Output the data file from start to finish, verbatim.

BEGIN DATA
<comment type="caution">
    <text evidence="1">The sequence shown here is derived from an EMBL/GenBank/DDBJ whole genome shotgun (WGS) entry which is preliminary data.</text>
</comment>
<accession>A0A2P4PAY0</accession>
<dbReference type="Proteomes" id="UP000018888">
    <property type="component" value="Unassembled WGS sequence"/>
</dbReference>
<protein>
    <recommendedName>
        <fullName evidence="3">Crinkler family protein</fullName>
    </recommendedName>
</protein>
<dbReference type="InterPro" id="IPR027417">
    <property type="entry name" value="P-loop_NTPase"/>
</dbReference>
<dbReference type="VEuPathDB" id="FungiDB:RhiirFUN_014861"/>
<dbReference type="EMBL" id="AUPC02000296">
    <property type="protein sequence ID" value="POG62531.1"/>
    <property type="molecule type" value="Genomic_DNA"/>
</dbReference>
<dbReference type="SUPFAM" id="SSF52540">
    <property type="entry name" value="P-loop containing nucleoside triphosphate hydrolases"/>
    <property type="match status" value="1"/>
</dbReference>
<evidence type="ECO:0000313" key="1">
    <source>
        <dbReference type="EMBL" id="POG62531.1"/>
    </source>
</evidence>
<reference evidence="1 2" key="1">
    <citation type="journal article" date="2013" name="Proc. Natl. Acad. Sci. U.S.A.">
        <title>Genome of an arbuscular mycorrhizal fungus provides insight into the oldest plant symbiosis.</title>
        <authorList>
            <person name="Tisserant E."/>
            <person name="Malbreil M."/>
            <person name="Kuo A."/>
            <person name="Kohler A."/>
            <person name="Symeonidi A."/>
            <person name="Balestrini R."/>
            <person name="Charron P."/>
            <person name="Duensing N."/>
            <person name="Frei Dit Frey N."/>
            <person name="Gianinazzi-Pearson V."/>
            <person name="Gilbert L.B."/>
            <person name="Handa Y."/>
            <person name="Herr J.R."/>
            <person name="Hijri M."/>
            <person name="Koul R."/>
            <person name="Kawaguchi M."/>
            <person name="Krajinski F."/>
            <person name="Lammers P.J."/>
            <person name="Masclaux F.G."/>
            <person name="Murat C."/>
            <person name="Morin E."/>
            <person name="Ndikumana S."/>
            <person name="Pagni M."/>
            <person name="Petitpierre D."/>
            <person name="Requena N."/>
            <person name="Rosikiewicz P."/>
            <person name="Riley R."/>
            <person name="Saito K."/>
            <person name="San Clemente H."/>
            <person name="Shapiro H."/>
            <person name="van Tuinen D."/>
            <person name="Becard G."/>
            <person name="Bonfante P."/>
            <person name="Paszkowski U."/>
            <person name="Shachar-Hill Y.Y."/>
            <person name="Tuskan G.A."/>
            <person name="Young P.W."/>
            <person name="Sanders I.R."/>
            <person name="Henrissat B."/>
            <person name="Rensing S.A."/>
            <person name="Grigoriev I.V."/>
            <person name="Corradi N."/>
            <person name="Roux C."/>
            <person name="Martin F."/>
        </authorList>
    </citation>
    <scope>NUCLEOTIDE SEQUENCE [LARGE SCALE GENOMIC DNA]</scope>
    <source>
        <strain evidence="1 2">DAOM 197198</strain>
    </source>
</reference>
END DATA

<comment type="caution">
    <text evidence="1">The sequence shown here is derived from an EMBL/GenBank/DDBJ whole genome shotgun (WGS) entry which is preliminary data.</text>
</comment>
<accession>A0A2P4PAY0</accession>
<dbReference type="Proteomes" id="UP000018888">
    <property type="component" value="Unassembled WGS sequence"/>
</dbReference>
<protein>
    <recommendedName>
        <fullName evidence="3">Crinkler family protein</fullName>
    </recommendedName>
</protein>
<dbReference type="InterPro" id="IPR027417">
    <property type="entry name" value="P-loop_NTPase"/>
</dbReference>
<dbReference type="VEuPathDB" id="FungiDB:RhiirFUN_014861"/>
<dbReference type="EMBL" id="AUPC02000296">
    <property type="protein sequence ID" value="POG62531.1"/>
    <property type="molecule type" value="Genomic_DNA"/>
</dbReference>
<dbReference type="SUPFAM" id="SSF52540">
    <property type="entry name" value="P-loop containing nucleoside triphosphate hydrolases"/>
    <property type="match status" value="1"/>
</dbReference>
<evidence type="ECO:0000313" key="1">
    <source>
        <dbReference type="EMBL" id="POG62531.1"/>
    </source>
</evidence>
<reference evidence="1 2" key="1">
    <citation type="journal article" date="2013" name="Proc. Natl. Acad. Sci. U.S.A.">
        <title>Genome of an arbuscular mycorrhizal fungus provides insight into the oldest plant symbiosis.</title>
        <authorList>
            <person name="Tisserant E."/>
            <person name="Malbreil M."/>
            <person name="Kuo A."/>
            <person name="Kohler A."/>
            <person name="Symeonidi A."/>
            <person name="Balestrini R."/>
            <person name="Charron P."/>
            <person name="Duensing N."/>
            <person name="Frei Dit Frey N."/>
            <person name="Gianinazzi-Pearson V."/>
            <person name="Gilbert L.B."/>
            <person name="Handa Y."/>
            <person name="Herr J.R."/>
            <person name="Hijri M."/>
            <person name="Koul R."/>
            <person name="Kawaguchi M."/>
            <person name="Krajinski F."/>
            <person name="Lammers P.J."/>
            <person name="Masclaux F.G."/>
            <person name="Murat C."/>
            <person name="Morin E."/>
            <person name="Ndikumana S."/>
            <person name="Pagni M."/>
            <person name="Petitpierre D."/>
            <person name="Requena N."/>
            <person name="Rosikiewicz P."/>
            <person name="Riley R."/>
            <person name="Saito K."/>
            <person name="San Clemente H."/>
            <person name="Shapiro H."/>
            <person name="van Tuinen D."/>
            <person name="Becard G."/>
            <person name="Bonfante P."/>
            <person name="Paszkowski U."/>
            <person name="Shachar-Hill Y.Y."/>
            <person name="Tuskan G.A."/>
            <person name="Young P.W."/>
            <person name="Sanders I.R."/>
            <person name="Henrissat B."/>
            <person name="Rensing S.A."/>
            <person name="Grigoriev I.V."/>
            <person name="Corradi N."/>
            <person name="Roux C."/>
            <person name="Martin F."/>
        </authorList>
    </citation>
    <scope>NUCLEOTIDE SEQUENCE [LARGE SCALE GENOMIC DNA]</scope>
    <source>
        <strain evidence="1 2">DAOM 197198</strain>
    </source>
</reference>